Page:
A life of silence. A life of joy. A life alone with God. This is what the Carmelite sisters from Alexandria, S.D. will be pursuing at their new home in south-central North Dakota.
On March 19, the feast of St. Joseph, the Diocese of Bismarck welcomed a new order of sisters to the prairie: a group of cloistered Carmelite nuns.
About a week before they came to stay for good in their new monastery, three of the sisters, along with Mother Marie Therese of the Child Jesus, met with Bismarck Bishop David Kagan and also sat down for an exclusive interview with the DCA.
A mission in North Dakota
The Carmelites’ monastery in Alexandria had 17 sisters, and they were willing to send a few to the Bismarck diocese to start a new monastery. The monastery in North Dakota is located “in the middle of nowhere” as the sisters described it, northeast of Hague in Emmons County. An old farmhouse has been renovated to become a quaint, simple monastery that now accommodates four sisters, with room for more.
Bishop Emeritus Paul Zipfel made the first request for a Carmelite foundation in the Diocese of Bismarck before his retirement in November 2011. After Bishop Kagan was appointed to lead the diocese, he visited Mother Marie Therese in February 2012 as a follow up to Zipfel’s request.
“We had a very good and fruitful visit, and after a period of prayer and discussion by the Carmelites, it was agreed to honor our request,” explained Bishop Kagan, who served as chaplain for a different order of cloistered nuns in his former diocese before being appointed Bishop of Bismarck. “Bishop Paul Swain of the Diocese of Sioux Falls endorsed the request and the preparations began.”
The heart of cloistered life
Sister Mary Baptist of the Virgin of Carmel has been named prioress at the new monastery in N.D. Sister Mary Joseph, the sub-prioress, Sister Mary John of the Blessed Sacrament, and Sister Raphael Mary of Jesus the Eternal High Priest will accompany her at the cloistered Bismarck Diocese monastery.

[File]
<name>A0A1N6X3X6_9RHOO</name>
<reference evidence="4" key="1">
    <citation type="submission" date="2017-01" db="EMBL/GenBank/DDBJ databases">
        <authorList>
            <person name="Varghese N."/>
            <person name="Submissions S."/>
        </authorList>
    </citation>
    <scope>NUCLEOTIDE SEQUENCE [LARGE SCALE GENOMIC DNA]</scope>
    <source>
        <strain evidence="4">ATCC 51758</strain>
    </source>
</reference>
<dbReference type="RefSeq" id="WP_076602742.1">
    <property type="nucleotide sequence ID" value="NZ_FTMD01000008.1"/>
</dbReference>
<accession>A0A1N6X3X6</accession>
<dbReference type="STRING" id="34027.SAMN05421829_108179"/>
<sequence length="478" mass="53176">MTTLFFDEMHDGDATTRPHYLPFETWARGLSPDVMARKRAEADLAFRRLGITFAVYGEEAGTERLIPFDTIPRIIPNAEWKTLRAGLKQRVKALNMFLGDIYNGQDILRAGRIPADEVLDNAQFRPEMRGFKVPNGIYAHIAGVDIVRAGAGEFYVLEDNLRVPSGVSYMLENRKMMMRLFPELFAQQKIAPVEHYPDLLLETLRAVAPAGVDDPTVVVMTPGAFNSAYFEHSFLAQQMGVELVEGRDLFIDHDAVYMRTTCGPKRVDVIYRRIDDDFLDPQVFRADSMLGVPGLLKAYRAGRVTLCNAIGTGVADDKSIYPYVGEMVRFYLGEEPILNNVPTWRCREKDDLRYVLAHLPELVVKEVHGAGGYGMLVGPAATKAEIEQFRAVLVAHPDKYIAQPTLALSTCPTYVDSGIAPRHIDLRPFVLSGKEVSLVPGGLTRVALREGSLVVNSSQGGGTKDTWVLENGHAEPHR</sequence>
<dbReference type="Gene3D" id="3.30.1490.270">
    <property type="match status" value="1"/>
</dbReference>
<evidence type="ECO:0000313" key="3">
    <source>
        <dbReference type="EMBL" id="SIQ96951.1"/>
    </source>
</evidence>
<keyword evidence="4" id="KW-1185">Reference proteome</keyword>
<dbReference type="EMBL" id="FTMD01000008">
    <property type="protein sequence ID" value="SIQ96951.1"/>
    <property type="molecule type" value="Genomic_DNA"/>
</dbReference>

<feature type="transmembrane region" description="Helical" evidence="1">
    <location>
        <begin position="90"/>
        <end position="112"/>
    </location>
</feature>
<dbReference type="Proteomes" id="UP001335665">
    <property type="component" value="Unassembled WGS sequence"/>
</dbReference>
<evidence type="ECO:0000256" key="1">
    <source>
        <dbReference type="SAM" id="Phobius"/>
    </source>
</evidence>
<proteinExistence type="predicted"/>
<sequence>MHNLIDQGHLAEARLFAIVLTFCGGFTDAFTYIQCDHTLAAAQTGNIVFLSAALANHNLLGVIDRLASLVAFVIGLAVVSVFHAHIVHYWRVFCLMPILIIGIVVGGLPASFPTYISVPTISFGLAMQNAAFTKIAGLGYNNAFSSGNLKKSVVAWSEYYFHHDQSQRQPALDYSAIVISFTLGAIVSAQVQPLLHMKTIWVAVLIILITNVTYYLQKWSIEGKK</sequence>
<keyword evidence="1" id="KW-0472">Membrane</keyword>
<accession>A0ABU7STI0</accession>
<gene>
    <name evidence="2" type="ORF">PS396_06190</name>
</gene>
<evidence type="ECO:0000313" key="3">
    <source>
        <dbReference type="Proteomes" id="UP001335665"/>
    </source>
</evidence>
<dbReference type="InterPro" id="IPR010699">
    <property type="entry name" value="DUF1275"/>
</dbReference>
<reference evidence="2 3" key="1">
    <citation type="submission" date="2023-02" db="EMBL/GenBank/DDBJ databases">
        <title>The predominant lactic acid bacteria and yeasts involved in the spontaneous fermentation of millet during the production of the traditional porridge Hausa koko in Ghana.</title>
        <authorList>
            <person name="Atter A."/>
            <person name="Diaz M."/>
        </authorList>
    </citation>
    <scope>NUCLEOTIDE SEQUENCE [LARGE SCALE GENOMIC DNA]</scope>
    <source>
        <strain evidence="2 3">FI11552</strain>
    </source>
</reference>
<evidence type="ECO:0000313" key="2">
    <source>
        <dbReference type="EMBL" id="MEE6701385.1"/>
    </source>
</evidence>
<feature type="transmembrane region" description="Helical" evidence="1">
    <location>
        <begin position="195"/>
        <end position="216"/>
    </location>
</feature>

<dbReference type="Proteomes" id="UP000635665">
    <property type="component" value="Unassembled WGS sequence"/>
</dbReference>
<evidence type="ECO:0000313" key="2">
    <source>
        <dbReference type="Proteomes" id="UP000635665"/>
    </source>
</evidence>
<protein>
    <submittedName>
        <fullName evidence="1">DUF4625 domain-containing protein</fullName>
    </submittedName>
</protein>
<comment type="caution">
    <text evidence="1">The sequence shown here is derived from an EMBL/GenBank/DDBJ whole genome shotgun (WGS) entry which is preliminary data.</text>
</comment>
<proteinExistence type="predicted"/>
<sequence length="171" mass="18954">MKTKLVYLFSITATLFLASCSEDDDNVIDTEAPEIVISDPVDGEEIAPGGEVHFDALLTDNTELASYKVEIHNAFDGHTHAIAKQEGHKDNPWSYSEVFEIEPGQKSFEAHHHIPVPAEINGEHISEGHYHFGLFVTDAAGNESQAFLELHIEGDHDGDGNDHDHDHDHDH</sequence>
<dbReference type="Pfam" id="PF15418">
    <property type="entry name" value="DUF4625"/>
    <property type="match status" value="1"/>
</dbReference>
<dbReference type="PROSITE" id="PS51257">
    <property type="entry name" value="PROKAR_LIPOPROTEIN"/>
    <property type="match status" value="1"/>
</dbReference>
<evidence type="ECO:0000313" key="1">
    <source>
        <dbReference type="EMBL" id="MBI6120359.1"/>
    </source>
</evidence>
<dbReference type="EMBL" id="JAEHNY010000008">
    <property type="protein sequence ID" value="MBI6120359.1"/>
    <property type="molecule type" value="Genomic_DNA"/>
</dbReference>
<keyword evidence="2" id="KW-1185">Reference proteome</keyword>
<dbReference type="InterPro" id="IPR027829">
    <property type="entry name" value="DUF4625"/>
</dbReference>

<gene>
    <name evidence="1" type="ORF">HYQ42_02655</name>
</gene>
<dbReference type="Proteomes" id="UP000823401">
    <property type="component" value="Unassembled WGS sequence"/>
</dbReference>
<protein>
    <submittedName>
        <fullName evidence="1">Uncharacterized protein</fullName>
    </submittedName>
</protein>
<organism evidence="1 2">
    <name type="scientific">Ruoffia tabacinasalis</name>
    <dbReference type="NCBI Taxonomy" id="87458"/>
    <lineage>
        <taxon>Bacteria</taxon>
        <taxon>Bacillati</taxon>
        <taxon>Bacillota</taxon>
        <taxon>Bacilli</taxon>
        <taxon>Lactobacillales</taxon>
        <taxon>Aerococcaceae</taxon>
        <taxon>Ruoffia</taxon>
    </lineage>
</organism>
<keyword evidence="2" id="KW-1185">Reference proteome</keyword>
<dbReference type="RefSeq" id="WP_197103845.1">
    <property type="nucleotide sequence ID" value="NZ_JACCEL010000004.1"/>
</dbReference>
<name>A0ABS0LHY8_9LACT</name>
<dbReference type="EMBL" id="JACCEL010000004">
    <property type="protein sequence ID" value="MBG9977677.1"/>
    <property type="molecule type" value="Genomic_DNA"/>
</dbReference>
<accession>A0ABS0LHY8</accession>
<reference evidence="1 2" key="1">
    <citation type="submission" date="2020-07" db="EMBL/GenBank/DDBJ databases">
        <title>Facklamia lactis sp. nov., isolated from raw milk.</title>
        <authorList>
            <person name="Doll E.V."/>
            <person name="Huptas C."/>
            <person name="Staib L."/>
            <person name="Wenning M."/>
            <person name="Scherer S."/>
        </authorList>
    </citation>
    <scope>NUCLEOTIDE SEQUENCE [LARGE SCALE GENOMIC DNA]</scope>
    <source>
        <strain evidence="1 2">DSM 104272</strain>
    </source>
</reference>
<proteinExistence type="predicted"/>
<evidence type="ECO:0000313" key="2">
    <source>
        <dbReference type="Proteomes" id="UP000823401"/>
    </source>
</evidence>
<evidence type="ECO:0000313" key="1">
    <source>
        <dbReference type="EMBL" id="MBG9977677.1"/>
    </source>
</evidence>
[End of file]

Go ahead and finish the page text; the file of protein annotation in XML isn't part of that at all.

To be “cloistered” means that the sisters remain in enclosure, not leaving their monastery except for rare occasions, such as a medical appointment. The enclosure allows the sisters to more readily live a life of complete prayer and silence, being alone with God and constantly praying for others.
“We value our enclosure because it’s part of our sacrifice for the diocese and the world,” Mother Marie Therese explained. “Once the bishop erects the cloister, he locks us in.”
Being in the Bismarck Diocese, the sisters will live their life of prayer and penance especially for the priests and laypeople of western N.D.
“Prayer is really the foundation for all missionary activity,” Sister Mary Baptist said. “You can talk to somebody and try to convince them, but if they don’t have grace, which is won by prayer, then it won’t be effective. So we really need prayer as the basis.”
The nuns said they fast during half the year (one full meal and two smaller meals) and do other forms of penance, including sleeping on a slab of wood with a simple straw mattress. During Lent, they do the “black fast” (no dairy)—and they never eat meat.
“Surprisingly enough, we live to a ripe, old age, usually!” Mother Marie Therese laughed.
“It’s not just that we
to do it. [Penance] is something our Lord inspires us to do because we love Him,” Sister Mary Baptist added.